3) Coleman 54-Quart Steel-Belted Cooler - Best value for the money
The Coleman 54-Quart Steel-Belted Cooler brings back classic camping vibes with its no nonsense retro design.
It is constructed with a stainless steel lid for superb durability and ease of use. A solid steel latch provides air tight sealing while securing your beer and multiple packs of bacon.
All this metal is accompanied by stainless steel handles which make lugging the ice chest around a cinch. Stainless steel hinges and screws resist rusting and breakage, meaning this cooler could last you over a decade.
Additionally, a leak proof, rust-resistant drain allows for complete draining so you can easily empty that old, lukewarm water.
The durable base and lid liner of the Coleman 54-quart steel cooler are easy to wipe clean, because the last thing any camper wants is an ice chest that is hard to purge of stray food bits.
- This stainless steel cooler can keep ice up for to three full days in temperatures up to 100 degrees Fahrenheit
- It comes with a full 6-year warranty, meaning Coleman is willing to give you a brand spanking new cooler if the other one deteriorates ahead of schedule
- A stainless steel lid, handles, screws and hinges mean that this container is a tank
- This cooler doesn't have any trays or inserts to keep your food elevated above the ice in the chest
- The drain plug has a history of becoming accidentally dislodged, so you'll need to be a little careful while packing the cooler into your car
4) ORCA TP0580RCORCA Cooler, Tan, 58-Quart
The ORCA TP0580RCORCA Cooler, Tan, 58-Quart cooler is roto-molded, lockable and comes with an assuring lifetime guarantee.
The premium insulation keeps your treats and beverages properly chilled and makes ice last days instead of hours. The padded carrying handles make it painless to transport the cooler from your car, to your house, and even to that semi remote campsite.
The lid gasket ensures a perfect seal and the extendable flex-grip handles for comfortable solar or tandem portage. Lastly, it is outfitted with an easy flow drainage spout.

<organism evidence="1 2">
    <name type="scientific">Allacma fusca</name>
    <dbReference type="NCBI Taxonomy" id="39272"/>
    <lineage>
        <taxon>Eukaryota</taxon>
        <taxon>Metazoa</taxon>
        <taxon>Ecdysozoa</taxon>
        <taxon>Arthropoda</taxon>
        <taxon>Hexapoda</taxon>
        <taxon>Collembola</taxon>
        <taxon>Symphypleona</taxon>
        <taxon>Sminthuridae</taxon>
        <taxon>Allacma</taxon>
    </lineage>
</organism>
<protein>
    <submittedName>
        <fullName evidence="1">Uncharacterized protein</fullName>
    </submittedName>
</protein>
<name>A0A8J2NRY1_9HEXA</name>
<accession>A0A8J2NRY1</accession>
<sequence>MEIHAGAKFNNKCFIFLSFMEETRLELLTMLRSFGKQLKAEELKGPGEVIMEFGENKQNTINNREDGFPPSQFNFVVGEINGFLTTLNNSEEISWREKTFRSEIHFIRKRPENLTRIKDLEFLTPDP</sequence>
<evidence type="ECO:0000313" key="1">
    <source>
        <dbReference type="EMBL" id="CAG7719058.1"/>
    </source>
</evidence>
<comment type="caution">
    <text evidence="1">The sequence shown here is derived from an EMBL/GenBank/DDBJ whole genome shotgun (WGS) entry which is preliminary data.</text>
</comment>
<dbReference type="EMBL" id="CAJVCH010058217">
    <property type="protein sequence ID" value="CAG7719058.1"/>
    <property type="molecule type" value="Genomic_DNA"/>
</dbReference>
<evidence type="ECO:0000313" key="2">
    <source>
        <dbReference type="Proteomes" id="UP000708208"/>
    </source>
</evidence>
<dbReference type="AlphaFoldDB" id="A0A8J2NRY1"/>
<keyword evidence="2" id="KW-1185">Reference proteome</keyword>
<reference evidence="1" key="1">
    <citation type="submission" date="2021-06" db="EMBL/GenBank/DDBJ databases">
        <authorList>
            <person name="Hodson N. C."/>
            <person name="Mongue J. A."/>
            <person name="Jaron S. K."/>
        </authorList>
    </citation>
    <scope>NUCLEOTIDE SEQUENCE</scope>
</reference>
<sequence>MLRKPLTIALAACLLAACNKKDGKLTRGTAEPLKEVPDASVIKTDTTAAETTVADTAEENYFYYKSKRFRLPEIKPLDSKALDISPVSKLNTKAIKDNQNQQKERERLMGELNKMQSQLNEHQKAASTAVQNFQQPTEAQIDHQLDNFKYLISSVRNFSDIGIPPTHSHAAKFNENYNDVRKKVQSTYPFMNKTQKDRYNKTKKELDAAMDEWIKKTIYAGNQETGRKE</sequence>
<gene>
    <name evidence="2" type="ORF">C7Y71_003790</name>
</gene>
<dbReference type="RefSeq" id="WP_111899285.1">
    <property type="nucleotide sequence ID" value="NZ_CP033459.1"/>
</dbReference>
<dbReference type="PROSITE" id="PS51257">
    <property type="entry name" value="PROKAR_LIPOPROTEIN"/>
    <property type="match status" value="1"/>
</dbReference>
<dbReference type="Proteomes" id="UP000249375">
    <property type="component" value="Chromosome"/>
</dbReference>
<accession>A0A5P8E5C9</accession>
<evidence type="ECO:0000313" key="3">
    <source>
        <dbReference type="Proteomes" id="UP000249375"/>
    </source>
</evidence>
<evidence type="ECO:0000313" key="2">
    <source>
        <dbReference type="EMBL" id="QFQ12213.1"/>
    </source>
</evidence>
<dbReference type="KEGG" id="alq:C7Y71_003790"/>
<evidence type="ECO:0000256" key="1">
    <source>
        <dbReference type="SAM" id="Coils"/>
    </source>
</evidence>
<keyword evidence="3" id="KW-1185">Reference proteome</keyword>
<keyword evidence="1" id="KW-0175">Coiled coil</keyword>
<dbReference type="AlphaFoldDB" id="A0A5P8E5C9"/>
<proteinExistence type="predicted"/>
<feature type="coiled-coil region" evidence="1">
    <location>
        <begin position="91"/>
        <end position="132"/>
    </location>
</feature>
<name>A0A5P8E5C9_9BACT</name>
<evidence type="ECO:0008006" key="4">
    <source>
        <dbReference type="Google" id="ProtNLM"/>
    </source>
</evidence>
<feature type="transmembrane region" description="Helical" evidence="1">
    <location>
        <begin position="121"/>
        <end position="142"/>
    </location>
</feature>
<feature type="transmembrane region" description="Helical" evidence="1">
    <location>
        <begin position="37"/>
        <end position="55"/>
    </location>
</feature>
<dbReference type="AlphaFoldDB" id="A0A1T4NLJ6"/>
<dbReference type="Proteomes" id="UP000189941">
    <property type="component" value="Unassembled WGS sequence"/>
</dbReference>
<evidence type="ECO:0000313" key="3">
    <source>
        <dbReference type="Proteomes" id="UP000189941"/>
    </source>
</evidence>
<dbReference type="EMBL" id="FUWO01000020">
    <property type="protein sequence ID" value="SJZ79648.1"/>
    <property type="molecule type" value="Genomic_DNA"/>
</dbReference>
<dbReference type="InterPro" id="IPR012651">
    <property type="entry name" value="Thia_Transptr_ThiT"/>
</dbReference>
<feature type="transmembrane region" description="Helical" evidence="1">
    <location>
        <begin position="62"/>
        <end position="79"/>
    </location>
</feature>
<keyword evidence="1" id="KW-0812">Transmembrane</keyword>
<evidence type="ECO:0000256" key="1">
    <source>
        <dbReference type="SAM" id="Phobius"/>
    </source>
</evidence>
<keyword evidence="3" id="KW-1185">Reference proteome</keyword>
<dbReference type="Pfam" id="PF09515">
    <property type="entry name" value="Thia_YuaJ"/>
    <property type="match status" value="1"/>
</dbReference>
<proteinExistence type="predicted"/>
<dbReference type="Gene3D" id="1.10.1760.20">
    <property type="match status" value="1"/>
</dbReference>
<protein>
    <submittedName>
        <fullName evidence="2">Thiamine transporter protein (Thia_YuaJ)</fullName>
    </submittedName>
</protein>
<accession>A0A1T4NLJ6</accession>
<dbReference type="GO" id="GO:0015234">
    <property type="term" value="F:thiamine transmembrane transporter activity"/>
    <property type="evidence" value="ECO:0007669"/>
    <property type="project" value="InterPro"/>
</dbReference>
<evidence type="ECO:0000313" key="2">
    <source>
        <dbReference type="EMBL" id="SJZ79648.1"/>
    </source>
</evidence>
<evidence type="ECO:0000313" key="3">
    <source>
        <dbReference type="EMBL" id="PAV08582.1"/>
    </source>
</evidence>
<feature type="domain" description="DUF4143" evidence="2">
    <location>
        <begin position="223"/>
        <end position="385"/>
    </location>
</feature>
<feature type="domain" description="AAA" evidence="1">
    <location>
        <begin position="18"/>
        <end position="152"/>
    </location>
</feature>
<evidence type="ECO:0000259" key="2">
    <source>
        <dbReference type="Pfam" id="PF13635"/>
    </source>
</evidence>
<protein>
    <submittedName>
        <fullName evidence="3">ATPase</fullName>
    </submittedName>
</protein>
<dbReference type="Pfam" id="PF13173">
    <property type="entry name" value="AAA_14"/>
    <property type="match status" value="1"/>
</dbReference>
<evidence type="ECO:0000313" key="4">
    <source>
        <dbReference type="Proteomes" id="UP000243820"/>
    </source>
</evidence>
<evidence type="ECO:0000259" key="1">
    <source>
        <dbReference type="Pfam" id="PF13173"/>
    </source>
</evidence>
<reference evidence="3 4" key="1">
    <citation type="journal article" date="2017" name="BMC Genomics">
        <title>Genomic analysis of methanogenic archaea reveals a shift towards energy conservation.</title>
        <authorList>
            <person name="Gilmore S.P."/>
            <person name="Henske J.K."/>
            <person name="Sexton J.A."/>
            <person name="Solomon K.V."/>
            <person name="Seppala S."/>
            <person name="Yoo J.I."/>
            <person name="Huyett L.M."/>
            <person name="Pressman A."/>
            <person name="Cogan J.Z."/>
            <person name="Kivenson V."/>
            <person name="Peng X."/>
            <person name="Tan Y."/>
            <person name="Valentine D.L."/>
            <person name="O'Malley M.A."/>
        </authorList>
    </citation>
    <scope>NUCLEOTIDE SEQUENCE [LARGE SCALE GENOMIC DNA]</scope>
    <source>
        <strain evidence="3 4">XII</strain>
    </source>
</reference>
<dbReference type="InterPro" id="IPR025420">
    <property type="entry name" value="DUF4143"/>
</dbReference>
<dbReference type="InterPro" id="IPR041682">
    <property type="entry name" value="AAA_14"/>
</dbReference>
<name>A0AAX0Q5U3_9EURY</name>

Every ORCA cooler sold benefits conservation throughout the United States so even though you drop some pretty pennies towards that cooler, some of the chunk of change is going to help keep the wild, wild.
- Flex grip handles make it easier on your hands when it comes time to haul it around
- It boasts integrated insulation for maximum cold retention that’ll keep your stowed food fresh for up to 10 days, so you can worry about finding the perfect Sunday hike instead of worrying about salmonella
- Lid gasket with cute little whale clips ensure an air tight seal that locks in cold air and keeps muggy hot moisture from invading your food stash
- Since the nifty pocket is on the back of the cooler, it is sometimes difficult to grab items (like bottle openers) from the pouch
5) Igloo Marine Ultra Cooler - Heavy duty cooler
The Igloo Marine Ultra Cooler allows anyone to easily transport food goodies and drinks onto your sea faring (or maybe lake faring?) vessel.
It is constructed with a 72-quart capacity, a single latch closure and easy-to-grip handles. The Ultratherm insulation in body and lid keeps ice frozen up to 5 days and the threaded drain plug lets you hook up a hose for ultimate easy-to-drain performance so you can get rid of fishy water quickly when the time comes.
It is equipped with other marine-grade features such as UV protection and rust-proof stainless-steel hardware, meaning this 72-quart cooler is constructed to brave wet, messy storms and keep you refreshed all the while.